tolling under certain compelling circumstances.
This Court in United States Fidelity & Guaranty Co v Amerisure Ins Co, 195 Mich App
1, 6; 489 NW2d 115 (1992), noted that "Michigan and federal case law provides precedent for
the principle that limitation statutes are not entirely rigid, allowing judicial tolling under certain
In Bryant, supra at 432, Justice MARKMAN, writing for the majority, applied the
principles of the doctrine of equitable tolling in a medical malpractice action, while not
specifically referring to the doctrine by name:
Having decided that two of plaintiff 's claims sound in medical
malpractice, we must determine whether plaintiff 's medical malpractice claims
are now time-barred. See MCR 2.116(C)(7).
The period of limitations for a medical malpractice action is ordinarily two
years. MCL 600.5805(6). According to MCL 600.5852, plaintiff had two years
from the date she was issued letters of authority as personal representative of
Hunt's estate to file a medical malpractice complaint. Because the letters of
authority were issued to plaintiff on January 20, 1998, the medical malpractice
action had to be filed by January 20, 2000. Thus, under ordinary circumstances,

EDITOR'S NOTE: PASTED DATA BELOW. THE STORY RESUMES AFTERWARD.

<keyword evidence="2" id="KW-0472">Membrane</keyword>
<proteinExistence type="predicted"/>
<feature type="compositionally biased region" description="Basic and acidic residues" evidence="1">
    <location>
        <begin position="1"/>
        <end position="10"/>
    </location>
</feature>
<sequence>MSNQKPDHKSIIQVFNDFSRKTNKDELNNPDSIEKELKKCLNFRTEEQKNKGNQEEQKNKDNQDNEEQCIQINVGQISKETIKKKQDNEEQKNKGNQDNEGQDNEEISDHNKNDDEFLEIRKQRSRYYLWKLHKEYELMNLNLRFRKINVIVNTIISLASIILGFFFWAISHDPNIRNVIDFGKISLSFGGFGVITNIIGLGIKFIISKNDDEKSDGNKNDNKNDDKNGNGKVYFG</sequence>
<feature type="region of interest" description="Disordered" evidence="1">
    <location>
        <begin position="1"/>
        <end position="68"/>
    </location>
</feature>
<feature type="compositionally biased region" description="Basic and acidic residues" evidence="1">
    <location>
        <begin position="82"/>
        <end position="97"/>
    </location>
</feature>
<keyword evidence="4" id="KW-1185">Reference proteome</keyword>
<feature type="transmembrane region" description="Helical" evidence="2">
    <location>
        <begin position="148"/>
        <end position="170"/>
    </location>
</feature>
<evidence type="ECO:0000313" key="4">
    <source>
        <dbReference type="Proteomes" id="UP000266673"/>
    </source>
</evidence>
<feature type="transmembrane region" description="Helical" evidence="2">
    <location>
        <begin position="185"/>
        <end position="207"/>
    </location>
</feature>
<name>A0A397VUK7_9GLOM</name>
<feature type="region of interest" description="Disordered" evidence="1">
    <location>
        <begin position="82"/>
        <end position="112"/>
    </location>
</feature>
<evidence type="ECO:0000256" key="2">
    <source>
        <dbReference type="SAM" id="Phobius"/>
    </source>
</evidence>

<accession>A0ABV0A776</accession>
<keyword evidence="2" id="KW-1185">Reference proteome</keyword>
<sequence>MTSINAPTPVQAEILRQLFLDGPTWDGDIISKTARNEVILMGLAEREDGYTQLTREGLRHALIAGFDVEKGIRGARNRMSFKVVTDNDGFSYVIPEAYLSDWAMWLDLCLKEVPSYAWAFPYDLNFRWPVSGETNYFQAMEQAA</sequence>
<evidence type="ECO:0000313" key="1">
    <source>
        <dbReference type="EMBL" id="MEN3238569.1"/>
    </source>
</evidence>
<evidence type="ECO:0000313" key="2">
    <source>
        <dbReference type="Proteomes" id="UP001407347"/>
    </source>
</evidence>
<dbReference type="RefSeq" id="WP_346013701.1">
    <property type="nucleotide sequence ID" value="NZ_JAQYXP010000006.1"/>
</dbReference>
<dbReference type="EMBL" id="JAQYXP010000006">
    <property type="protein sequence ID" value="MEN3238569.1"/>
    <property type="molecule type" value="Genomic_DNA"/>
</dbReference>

plaintiff 's February 7, 2001, medical malpractice complaint (her third complaint
in total) would be time-barred.
The equities of this case, however, compel a different result. The
distinction between actions sounding in medical malpractice and those sounding
in ordinary negligence is one that has troubled the bench and bar in Michigan[.] . .
. Plaintiff 's failure to comply with the applicable statute of limitations is the
product of an understandable confusion about the legal nature of her claim, rather
than a negligent failure to preserve her rights. Accordingly, for this case and
others now pending that involve similar procedural circumstances, we conclude
that plaintiff 's medical malpractice claims may proceed to trial along with
plaintiff 's ordinary negligence claim. MCR 7.316(A)(7). [Emphasis added.]